While the centerpiece of Barack Obama’s plan to provide legal status for an estimated 5 million undocumented immigrants remains tied up in court, Jeh Johnson said Thursday the administration is making progress on the rest of the unilateral agenda announced by the president a year ago.
The Homeland Security secretary, speaking to the Citizenship and Immigration Services Ombudsman’s conference in Washington, said the administration is optimistic about the president’s Deferred Action for Parental Accountability (DAPA) and a related expansion of the Deferred Action for Childhood Arrivals (DACA) program. Both are on hold while the Fifth Circuit Court of Appeals in New Orleans weighs whether the executive branch overstepped its bounds.
“We are disappointed that the district judge has enjoined the program,” he said, “and the expansion of the DACA program that we announced, but we will fight on. We are anxiously awaiting the decision of the 5th Circuit following the oral argument on July 10.”
DACA and DAPA were designed to protect from deportation millions of undocumented immigrants, including the so-called “Dreamers” and their parents. Dreamers are immigrants brought into the country illegally, often as small children, who in many cases are fully assimilated — except for their illegal status — into American society.
The president, who first promised an overhaul of the nation’s dysfunctional immigration system while campaigning for the White House in 2008, announced last November he would no longer wait for Congress. In a nationally televised address, Obama outlined DAPA, an expansion of DACA and a host of other measures cheered by immigration advocates and slammed by Republicans as an unconstitutional power grab.
The administration is awaiting a decision on its appeal of a Texas judge’s February injunction prohibiting implementation of DAPA and the expansion of DACA.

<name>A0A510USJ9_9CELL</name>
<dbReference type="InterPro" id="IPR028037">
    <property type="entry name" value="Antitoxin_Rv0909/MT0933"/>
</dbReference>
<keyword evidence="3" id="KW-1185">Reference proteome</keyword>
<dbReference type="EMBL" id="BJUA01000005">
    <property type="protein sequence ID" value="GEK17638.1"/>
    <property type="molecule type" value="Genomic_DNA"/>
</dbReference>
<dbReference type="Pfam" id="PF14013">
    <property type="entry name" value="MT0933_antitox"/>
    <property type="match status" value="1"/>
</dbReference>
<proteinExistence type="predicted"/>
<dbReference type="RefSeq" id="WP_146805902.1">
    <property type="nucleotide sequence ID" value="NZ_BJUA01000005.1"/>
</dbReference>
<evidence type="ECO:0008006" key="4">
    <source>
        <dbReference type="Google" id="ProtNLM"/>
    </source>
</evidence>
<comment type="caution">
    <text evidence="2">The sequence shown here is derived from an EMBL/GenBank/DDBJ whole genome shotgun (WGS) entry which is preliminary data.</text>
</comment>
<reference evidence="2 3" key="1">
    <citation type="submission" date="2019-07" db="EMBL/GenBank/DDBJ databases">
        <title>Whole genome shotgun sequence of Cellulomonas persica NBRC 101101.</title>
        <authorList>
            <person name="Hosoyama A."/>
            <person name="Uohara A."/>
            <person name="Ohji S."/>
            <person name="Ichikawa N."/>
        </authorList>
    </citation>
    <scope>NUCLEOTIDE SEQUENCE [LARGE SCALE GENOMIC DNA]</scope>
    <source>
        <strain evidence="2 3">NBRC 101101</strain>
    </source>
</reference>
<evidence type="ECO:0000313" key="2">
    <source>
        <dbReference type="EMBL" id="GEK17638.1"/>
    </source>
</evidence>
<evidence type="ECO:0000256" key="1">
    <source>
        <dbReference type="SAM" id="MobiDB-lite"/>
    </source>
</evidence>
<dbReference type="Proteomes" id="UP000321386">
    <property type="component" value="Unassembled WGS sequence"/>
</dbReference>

“Deferred action aside, we are moving forward with the other nine of 10 executive actions,” Johnson said. “The most significant of which is our reprioritization of how we use our resources for removal. We’re focusing more on [deportation of] felons over families. Quality over quantity. And threats to public safety.”
The Homeland Security secretary said the falling numbers of illegals deported by Immigration and Customs Enforcement — from 409,000 in fiscal year 2012 to 315,000 in fiscal year 2014 — reflect the president’s priorities.
“ICE is doing what I told them to do, in terms of a reprioritization and the focus on convicted criminals,” Johnson said. “Fewer deportations, but a greater percentage of those are convicted criminals and threats to public safety. That is the direction we want to go, that is the direction the president directed and that is what we are doing.”
Johnson’s defense of the president’s unilateral actions comes as immigration has emerged, again, as a critical issue in the contest for the GOP presidential nomination.
Billionaire Donald Trump catapulted himself over would-be Republican rivals this summer in large part by painting himself as a hard-liner on deportations — “They have to go,” he said in August — and by promising to build, once and for all, a wall on the border with Mexico.
Johnson didn’t mention Trump by name, but took a swipe that seemed to be aimed at the GOP front-runner: “We are not going to deport a population of people the size of New York City and Chicago put together in anybody’s administration.”
The Obama administration is also pushing back as Rep. Paul D. Ryan, the new speaker of the House, has been sharply critical of the White House on immigration.
The Wisconsin Republican, who challenged Obama as Mitt Romney’s vice presidential running mate in 2012, has made overtures to the White House on several fronts — most notably spending and trade — but has been more confrontational on immigration.
“Look, I think it would be a ridiculous notion to try and work on an issue like this with a president we simply cannot trust on this issue,” Ryan said in an appearance Sunday on CBS’ “Face the Nation.”
Because most of his fellow Republicans don’t trust the White House to hold up its end of any immigration deal, Ryan said, there’s little reason to expect movement on the issue until at least 2017, when a new president steps into the Oval Office.